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On the stretch of midtown Manhattan that tourist maps describe as Fashion Avenue and the locals know as the Garment District, you won't find too many believers in the quaint notion of poetic justice. Sweatshops, loan sharks, bent unions and call girls are as much a part of the fashion world as the pins, needles and illegal aliens who sew $1000 suits for $4 an hour.
theage.com, 2001


Go ahead. Call Michele Maher a "garmento." She won't mind. The writer and director of the independent film GARMENTO spent three years working in New York's fashion industry in the early 90s, first as a junior designer and then in sales at various fashion design houses. "It wasn't until I was out of the business that I realized what an unbelievable story I had lived through," Michele Maher says of her stint on Seventh Avenue.

To fashion lovers, the garment district (an area of about 30 blocks southwest of midtown) is home to the headquarters of household names like Calvin Klein, Donna Karan and Ralph Lauren. But to the SEC and U.S. Attorney's office, it is better known as a business district rife with corruption. From the infamous 1911 fire at the Triangle Shirtwaist factory that killed 146 female garment workers to the Luchese family's illegal control of the district's trucking unions starting in the 1950s, the garment district has regularly fed the news with tales of shady business practices and corruption. The 2001 headlines featured the conviction of fashion executive Elliot Lavigne (former CEO of Jordache Enterprises) for money laundering and Calvin Klein's multi-million dollar lawsuit, later dropped, against his licensee Linda Wachner for cheapening the brand by selling his jeans to discount stores.

GARMENTO is an insider's look at the seamy side of the fashion business, as told through the fictional fashion house of Poncho Ramirez Inc. We meet Poncho and his staff in the early 90s, at a time when the company is floundering, desperately trying to recapture its 1970s glory days as a designer jeans trendsetter. When the company decides to relaunch the designer jeans line, their public success is marred by behind-the-scenes misdoings from lying and backstabbing to counterfeiting.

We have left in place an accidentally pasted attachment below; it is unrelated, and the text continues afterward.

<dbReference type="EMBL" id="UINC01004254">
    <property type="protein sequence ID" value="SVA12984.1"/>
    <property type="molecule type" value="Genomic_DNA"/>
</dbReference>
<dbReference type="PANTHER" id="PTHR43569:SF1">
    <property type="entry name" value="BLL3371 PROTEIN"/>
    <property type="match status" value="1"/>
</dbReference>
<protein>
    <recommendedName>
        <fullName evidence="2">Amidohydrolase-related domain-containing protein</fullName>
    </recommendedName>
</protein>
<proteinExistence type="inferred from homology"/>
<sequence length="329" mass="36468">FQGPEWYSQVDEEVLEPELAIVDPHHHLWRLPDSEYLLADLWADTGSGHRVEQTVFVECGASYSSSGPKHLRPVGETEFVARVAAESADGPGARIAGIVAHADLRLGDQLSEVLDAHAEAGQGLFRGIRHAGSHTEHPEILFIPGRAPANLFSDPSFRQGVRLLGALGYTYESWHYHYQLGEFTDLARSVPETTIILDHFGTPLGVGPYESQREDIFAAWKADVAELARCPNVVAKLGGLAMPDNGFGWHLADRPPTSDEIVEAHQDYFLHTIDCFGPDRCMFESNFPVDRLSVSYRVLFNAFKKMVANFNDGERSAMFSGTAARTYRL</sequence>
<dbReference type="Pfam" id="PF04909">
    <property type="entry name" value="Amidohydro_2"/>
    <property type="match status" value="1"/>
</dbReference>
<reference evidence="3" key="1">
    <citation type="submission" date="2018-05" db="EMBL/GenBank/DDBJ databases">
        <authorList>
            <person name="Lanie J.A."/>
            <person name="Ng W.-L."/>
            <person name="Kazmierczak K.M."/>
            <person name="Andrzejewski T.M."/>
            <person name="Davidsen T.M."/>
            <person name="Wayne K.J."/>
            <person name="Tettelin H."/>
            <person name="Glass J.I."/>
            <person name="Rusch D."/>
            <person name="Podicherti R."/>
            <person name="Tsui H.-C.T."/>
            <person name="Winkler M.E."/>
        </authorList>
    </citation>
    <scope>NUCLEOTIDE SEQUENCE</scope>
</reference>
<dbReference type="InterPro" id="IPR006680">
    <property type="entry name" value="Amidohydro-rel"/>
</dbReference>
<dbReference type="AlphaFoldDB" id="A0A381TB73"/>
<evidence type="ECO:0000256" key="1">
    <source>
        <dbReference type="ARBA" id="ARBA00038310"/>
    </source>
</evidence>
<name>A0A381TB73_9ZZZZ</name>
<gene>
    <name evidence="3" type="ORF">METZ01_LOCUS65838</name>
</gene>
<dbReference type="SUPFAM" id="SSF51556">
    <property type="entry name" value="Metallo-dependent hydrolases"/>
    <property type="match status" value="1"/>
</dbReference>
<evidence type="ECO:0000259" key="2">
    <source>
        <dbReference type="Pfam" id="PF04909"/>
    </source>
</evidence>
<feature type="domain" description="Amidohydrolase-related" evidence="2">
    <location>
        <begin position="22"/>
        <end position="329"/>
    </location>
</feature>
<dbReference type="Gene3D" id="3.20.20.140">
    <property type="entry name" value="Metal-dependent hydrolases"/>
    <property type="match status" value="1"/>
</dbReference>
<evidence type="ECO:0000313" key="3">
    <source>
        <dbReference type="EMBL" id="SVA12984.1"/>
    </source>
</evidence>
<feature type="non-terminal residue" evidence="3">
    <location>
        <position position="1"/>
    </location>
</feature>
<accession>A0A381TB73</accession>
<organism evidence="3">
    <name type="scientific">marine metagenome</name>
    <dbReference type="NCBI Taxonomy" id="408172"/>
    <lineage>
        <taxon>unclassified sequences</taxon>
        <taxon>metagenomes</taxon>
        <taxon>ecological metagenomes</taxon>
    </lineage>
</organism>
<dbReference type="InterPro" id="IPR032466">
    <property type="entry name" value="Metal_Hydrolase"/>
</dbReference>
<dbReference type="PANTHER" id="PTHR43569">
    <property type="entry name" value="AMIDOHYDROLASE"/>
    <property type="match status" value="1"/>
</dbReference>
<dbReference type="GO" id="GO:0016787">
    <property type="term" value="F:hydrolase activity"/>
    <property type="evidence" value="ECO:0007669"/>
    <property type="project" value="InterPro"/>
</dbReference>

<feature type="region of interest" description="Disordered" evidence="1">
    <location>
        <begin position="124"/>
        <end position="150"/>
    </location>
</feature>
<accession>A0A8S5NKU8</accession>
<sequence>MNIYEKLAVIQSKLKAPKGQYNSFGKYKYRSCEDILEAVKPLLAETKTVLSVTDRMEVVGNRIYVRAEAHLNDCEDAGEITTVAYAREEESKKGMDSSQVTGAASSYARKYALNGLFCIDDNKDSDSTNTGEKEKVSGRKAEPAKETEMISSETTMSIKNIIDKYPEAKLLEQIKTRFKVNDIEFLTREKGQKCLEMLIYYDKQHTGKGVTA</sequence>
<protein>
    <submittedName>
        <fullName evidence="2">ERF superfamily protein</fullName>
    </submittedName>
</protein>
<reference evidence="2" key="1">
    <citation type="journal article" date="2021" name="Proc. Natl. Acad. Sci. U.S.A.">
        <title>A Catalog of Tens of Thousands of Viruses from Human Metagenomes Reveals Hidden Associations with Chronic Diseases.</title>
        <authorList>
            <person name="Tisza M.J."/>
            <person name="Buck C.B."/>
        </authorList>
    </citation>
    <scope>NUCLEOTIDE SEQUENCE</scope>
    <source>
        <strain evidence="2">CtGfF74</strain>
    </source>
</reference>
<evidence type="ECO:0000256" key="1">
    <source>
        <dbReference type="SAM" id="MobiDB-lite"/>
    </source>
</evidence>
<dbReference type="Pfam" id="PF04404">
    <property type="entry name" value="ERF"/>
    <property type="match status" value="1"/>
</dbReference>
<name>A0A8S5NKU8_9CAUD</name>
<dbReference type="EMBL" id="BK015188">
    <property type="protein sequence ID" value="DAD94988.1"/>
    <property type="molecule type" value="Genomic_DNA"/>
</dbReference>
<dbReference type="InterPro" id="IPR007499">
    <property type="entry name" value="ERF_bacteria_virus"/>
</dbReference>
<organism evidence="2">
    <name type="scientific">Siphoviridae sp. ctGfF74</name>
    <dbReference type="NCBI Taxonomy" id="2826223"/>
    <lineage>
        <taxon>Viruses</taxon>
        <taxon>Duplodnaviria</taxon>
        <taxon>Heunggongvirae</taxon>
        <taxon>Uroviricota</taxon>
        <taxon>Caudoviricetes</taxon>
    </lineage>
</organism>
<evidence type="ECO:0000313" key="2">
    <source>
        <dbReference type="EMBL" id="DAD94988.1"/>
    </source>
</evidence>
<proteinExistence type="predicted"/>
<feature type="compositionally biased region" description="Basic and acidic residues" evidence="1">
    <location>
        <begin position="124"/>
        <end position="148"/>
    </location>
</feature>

Director Maher says that the story, with " a little embellishment", is based on a combination of her experience at all of the design houses where she worked, "When you watch it you will think the things that are in fact true were made up, " she says. "The truth is crazier than fiction."

After her time in the garment industry, Maher moved to Los Angeles to pursue an acting career. It was there that she reunited with college friend director/writer Reggie Bythewood (DANCING IN SEPTEMBER, HBO) who encouraged her to write a screenplay about her experience on Seventh Avenue. " I made a short film called *69 which screened at festivals and aired on public television," Maher says. "Then I started writing GARMENTO." It took her about two and a half years to finish the script.

Production on GARMENTO began in late fall of 2000. "When Susan Shopmaker came back to me and said she liked the screenplay," Maher recalls, "the wheels were set in motion." It was Katie MacNichol, GARMENTO'S "Grindy Malone", who originally suggested that Maher contact the New York casting director. "I had met Susan once during an audition and knew that she uses many of the good New York theatre actors," MacNichol says.

In fact, Shopmaker's only restriction was that she would not chase after a Hollywood name for the film, since she believed that the New York talent pool had what GARMENTO needed. "She was right, and the cast is phenomenal," Maher says. "And in the end, this story could only be told through a strong ensemble cast because there is no one main character."

David Thornton who plays Ronnie Grossman agrees. "GARMENTO is interesting because it's about this world-the world of the garment industry, of New York City business," Thornton says. "It's not any one person's story, and therefore not a traditional leading man's role, because all of the other characters are integral to that world."